As of July this year, Kuwaiti couples that want to get married must undergo a pre-marital medical check-up.
I read an article on Arabbusiness.com about the new law that has been designed by the Kuwaiti Ministry of Health which aims at ensuring healthy and safe marriages with a view to curbing genetic and contagious diseases, according to ministry spokesman Hilal al-Sayer.
The Ministry of Health plans to open additional offices in all governates. Diseases the authorities will be looking to screen during the check-ups include anaemia, hepatitis, AIDS and syphilis.
Ring? Dress? Dowry? Clean Bill of Health?
The health checks aren’t optional: on July 23rd 2009, the Kuwaiti government warned that couples failing to have medical checks before getting married could face prison sentences.
In August The Ministry of Health opened a new centre for pre-marriage medical check-ups and received 45 couples on its first day of opening.
Kuwaiti divorcees who wish to remarry must take another pre-marital test if they’ve gone six months since their last check up.
Weighing Up the Pros and Cons Before the Wedding
Pre-marriage health checks… it’s an interesting piece of legislation if you ask me: I can see the pro’s here if I’m perfectly frank: after all the courtship that precedes an arranged marriage is often chaperoned and may not reveal a great deal about a potential partner. Getting this kind of check could be seen as a sort of “cards on the table” commitment.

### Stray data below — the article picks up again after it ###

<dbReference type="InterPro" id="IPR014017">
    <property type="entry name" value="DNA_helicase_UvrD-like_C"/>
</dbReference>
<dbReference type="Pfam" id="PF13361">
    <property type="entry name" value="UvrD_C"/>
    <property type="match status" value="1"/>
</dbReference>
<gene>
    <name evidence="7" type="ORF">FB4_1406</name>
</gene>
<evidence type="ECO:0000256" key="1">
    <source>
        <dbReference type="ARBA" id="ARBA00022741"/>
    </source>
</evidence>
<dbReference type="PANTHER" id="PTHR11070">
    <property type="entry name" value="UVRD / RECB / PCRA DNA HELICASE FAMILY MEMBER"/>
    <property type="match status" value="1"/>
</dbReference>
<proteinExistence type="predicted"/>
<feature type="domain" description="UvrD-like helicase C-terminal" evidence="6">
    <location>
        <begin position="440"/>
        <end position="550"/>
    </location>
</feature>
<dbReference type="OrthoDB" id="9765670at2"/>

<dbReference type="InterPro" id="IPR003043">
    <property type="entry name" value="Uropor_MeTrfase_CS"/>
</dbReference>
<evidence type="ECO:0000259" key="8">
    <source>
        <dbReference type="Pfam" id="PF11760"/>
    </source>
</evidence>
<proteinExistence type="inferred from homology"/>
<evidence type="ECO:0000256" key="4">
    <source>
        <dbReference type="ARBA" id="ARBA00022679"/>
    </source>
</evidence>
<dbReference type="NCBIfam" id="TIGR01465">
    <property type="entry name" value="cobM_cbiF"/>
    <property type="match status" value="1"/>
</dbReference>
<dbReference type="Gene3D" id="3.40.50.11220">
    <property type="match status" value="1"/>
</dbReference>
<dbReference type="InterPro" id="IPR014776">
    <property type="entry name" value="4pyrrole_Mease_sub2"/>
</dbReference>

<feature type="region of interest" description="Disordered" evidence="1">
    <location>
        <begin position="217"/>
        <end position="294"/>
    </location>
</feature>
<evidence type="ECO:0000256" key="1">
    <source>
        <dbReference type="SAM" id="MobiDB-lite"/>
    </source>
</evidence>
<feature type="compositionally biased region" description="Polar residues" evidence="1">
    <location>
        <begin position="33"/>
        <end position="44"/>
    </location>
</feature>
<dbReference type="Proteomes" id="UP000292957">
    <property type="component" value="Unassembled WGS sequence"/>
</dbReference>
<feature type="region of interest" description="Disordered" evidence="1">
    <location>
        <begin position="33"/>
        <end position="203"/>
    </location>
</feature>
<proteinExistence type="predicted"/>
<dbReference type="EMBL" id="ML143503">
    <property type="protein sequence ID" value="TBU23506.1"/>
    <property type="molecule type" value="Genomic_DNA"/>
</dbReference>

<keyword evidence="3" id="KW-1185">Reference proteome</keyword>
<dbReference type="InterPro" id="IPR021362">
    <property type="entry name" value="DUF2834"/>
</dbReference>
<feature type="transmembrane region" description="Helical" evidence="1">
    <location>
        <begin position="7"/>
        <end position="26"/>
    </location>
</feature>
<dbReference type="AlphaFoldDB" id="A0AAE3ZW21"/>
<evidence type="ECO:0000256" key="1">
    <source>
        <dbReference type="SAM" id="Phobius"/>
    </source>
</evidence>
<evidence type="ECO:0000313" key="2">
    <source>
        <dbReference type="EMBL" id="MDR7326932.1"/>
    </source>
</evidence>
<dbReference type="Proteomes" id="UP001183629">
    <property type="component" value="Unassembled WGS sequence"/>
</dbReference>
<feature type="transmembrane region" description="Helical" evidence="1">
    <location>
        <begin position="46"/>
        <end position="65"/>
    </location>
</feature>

Also, given that most of us who get married want to have children, it’s a good way of checking up what might “run in the family” in terms of health conditions and ailments. Several Gulf country governments have warned recently that the tradition of marriage to a first cousin can cause problems, so perhaps this is a way of finding out what’s at stake genetically.
I gotta say I think that if it were optional that would be one thing, but to be legally obliged to have a health check seems a little stringent to my (romantic) mind. I mean, STDs aside, if a partner has anaemia or is likely to be a diabetic later in life etc does this make a fiancé(e) think twice about marriage? Or does it merely ensure that precautions are taken and ill/potentially ill party and partner are better informed to get whatever curative/preventative treatment necessary? I guess it varies from case to case, but the info would have to be handled sensitively.
Then there’s the “X” factor – the things we can’t predict and maybe aren’t meant to. People can get ill all of a sudden and I truly believe that when it comes to marriage, it’s about supporting each other through every high and low, every triumph and defeat – when we’re healthy and happy and when we need it most, which is invariably when we’re not.
LoveHabibi would like to hear your thoughts regarding pre-marital health check-ups. Are they really for our interest?